So, why is Wildstar not doing better?

Yesterday, Rohan tried to put a finger on why Wildstar isn’t doing so well only 3 months into launch. Wildstar the great AAA-hope of 2014, the polished, cartoony WoW-esque holy trinity, theme-park MMO that appeared different yet similar enough to accommodate the mainstream. I agree with Rohan that WS has a higher difficulty level than WoW, although the leveling process never struck me as hard or tedious on my Esper. WS is packed with some fun quests and a very linear, well-paced progression to level 50. I’d happily place bets on FFXIV:ARR being grindier than WS, only FFXIV is so fortunate to have a faithful, asia-based community on top of all the western influx since revamp.

However, it’s true that WS dungeons are tough and by the looks, raids even tougher. Even if you’re not after the attunement, bronze runs are a tricky to pug. That said, I don’t think endgame is the problem either – at least WS has an endgame that poses a bit of challenge and brings guilds back to the table. What does GW2 have? No endgame, failing guilds and not even great housing. Somehow, there’s always something to complain about.

My veranda in Wildstar.

I’m not convinced anymore that WS would be faring better if endgame was toned down to accommodate pugging. What I will say is that like ANet before them, Carbine took their good time to fix long-standing player concerns as far as the UI, submenus and other optimization concerns went and they are still far from done in my book. I personally know three potential subbers that still cannot run WS smoothly on their machine and have therefore given up playing. Then there’s players like this one who believe Carbine aren’t doing such a great job in marketing their title to a wider audience – but how big an issue is this, really?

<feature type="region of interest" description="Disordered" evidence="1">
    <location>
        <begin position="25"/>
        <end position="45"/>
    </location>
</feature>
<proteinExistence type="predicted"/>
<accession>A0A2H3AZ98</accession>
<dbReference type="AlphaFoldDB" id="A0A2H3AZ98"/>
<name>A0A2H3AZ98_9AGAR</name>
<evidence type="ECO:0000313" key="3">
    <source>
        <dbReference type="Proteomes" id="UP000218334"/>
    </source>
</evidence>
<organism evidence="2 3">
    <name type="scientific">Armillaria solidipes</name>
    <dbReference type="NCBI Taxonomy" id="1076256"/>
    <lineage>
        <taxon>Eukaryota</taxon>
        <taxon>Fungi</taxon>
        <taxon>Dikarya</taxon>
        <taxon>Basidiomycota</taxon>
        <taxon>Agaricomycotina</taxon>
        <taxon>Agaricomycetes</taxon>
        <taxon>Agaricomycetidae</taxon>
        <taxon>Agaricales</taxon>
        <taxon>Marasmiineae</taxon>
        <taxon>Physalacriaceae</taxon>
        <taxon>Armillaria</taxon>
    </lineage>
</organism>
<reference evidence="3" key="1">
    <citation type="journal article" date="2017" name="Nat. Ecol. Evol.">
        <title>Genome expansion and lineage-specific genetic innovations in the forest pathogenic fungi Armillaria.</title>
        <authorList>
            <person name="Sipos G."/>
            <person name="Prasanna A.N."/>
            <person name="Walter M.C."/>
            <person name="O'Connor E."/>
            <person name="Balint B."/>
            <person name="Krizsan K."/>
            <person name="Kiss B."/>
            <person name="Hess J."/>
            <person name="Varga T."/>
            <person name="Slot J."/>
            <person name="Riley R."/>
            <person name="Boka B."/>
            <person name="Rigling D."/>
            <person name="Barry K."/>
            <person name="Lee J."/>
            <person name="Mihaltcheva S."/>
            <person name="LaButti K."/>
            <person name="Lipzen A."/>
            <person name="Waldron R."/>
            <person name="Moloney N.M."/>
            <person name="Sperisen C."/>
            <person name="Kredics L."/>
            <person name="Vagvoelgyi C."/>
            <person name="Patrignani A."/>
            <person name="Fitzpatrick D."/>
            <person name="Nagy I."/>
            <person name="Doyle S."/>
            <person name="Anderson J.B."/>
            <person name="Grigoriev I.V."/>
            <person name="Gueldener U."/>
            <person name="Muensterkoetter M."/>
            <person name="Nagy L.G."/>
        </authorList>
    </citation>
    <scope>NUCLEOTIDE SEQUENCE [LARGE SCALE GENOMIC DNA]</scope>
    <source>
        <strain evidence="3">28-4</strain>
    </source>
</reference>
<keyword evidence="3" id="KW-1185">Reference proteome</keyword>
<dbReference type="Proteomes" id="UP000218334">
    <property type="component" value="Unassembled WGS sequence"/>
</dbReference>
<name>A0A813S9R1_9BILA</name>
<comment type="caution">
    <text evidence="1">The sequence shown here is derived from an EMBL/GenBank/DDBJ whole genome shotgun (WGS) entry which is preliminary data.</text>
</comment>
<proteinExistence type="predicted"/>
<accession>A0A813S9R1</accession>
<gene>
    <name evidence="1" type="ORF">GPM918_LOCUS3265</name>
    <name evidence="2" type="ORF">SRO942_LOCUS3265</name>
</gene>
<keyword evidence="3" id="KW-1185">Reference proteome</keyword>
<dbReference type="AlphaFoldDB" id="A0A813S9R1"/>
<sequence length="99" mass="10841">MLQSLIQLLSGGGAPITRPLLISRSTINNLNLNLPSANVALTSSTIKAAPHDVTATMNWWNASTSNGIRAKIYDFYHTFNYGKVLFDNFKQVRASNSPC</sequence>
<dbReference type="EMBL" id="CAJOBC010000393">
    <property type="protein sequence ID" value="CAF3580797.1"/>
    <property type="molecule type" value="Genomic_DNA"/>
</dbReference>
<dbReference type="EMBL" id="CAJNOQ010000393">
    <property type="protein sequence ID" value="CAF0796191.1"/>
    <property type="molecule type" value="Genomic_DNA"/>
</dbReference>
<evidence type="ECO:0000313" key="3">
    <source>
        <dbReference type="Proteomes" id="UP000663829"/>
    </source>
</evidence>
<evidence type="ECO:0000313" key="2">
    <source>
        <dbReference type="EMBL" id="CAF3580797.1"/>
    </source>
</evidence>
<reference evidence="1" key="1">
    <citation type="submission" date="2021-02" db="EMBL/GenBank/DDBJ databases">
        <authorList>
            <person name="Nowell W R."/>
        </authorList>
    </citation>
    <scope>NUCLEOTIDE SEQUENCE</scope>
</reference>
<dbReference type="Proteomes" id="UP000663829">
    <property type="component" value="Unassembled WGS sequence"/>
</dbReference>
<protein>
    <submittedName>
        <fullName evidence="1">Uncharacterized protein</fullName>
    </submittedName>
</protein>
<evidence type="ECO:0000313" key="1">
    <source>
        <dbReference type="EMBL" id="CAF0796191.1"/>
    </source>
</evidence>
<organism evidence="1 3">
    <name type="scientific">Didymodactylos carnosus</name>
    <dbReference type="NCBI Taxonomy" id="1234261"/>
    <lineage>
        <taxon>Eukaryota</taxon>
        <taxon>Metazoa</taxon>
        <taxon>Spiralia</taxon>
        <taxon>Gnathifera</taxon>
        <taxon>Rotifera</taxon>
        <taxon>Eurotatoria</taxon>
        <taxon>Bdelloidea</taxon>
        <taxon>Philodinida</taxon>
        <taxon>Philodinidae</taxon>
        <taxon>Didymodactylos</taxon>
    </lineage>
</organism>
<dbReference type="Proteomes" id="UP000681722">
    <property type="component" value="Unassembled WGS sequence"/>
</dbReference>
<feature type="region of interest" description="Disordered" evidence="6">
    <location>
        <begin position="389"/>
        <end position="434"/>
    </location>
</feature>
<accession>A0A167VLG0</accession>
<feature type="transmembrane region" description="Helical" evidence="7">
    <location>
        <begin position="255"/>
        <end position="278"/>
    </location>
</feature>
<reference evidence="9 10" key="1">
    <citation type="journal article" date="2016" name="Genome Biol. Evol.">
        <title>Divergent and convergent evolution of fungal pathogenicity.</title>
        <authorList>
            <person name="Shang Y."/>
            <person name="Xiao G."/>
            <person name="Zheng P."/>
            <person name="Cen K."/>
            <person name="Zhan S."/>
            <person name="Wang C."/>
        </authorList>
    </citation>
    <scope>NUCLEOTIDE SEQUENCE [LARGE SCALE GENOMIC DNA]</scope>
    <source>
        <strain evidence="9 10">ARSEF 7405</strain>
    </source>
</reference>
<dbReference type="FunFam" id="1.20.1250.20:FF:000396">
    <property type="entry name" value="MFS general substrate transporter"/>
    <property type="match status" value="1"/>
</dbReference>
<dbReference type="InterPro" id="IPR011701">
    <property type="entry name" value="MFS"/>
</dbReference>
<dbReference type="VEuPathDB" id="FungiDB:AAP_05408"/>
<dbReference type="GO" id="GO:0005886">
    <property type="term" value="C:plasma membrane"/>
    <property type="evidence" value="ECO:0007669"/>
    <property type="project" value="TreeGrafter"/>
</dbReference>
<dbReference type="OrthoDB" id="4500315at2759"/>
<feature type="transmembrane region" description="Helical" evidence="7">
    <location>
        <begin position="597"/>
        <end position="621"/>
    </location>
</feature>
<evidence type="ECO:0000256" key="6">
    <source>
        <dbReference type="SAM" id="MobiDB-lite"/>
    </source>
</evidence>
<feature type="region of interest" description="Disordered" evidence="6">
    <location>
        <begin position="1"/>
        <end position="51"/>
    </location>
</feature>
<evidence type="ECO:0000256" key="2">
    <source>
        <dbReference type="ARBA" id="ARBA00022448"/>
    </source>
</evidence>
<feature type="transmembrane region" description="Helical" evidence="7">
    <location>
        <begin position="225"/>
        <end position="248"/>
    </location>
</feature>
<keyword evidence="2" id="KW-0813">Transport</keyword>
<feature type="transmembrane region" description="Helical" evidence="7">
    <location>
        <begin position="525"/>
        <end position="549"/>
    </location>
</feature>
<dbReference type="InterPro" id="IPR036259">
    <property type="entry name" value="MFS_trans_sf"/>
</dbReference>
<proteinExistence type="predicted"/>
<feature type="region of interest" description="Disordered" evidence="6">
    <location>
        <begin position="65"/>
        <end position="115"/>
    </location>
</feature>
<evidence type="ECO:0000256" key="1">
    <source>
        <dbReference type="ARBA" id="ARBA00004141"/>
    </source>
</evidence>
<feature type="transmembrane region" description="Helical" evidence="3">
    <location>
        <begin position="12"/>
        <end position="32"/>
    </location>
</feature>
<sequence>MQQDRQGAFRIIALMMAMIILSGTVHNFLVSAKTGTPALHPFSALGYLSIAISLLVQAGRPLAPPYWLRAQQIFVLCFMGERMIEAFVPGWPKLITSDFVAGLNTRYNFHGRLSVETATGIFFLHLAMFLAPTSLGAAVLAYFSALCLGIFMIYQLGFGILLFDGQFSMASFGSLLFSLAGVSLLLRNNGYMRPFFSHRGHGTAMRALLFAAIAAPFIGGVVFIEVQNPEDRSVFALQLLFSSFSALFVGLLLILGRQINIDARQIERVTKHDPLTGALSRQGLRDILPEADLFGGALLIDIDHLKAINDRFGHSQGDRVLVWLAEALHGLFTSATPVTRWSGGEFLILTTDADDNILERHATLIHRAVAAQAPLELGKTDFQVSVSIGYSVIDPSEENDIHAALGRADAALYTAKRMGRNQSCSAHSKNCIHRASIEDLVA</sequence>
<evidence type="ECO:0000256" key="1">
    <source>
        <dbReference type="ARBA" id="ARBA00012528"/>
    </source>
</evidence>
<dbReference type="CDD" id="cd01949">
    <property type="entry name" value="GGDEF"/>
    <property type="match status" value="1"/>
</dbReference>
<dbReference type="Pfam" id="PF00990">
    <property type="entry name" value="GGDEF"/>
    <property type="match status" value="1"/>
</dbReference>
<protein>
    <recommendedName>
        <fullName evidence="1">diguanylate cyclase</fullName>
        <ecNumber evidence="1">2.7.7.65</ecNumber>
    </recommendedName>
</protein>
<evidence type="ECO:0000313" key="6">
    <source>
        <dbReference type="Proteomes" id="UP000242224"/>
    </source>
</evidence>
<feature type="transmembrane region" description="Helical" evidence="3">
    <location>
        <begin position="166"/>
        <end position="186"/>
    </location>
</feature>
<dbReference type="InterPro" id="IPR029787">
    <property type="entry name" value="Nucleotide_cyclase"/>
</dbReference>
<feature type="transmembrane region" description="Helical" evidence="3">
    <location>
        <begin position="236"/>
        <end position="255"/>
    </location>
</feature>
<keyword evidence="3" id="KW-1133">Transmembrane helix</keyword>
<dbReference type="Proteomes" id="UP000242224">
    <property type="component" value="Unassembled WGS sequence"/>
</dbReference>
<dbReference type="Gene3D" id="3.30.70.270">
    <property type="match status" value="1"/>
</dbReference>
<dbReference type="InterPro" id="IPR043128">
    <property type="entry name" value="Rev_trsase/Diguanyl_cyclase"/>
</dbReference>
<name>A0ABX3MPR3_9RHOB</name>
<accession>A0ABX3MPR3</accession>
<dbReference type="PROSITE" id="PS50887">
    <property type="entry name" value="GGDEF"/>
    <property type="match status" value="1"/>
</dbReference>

Maybe it’s just that simple: WS isn’t WoW just like none of them are. And we have crossed the notorious 3-month mark. The dwindling player base was to be expected. Today’s MMO market cannot reproduce the successes of WoW, not with titles that are “similar enough” and not with titles that are completely different or exactly the same. Even if you own a niche like EVE does, you need to content yourself with 500k subscriptions. And while some WoW attachment still lingers on and declines only gradually, the rest of the market must cope with grazers and players opting for f2p or b2p over subscriptions.

Wildstar is a fine game. It can’t be helped that it wasn’t released in 2004. We’ll see if mega-servers are a blessing or curse for its core community. Maybe it doesn’t matter either way.

31 comments

  1. I’m kind of hopeful that the advent of mega servers will get people playing together again. I know of a bunch of servers without any raiders as they all transferred due to lack of playerbase. If you’re on one of those servers, then you’ve pretty much hit a brick wall of progress. People to play with is the whole concept of an MMO.

    1. What I definitely look forward to is livelier zone chats, more LFR options (even if I don’t pug much) and better economy. That last one was particularly bad on my lowpop server.

  2. “the leveling process never struck me as hard or tedious on my Esper”

    What I was trying to get at was not the reaction of core gamers (which, since you have a gaming blog, you are), but the people who are ten times worse. Levelling must always be too easy for people like us, or the people who are more casual will have no hope.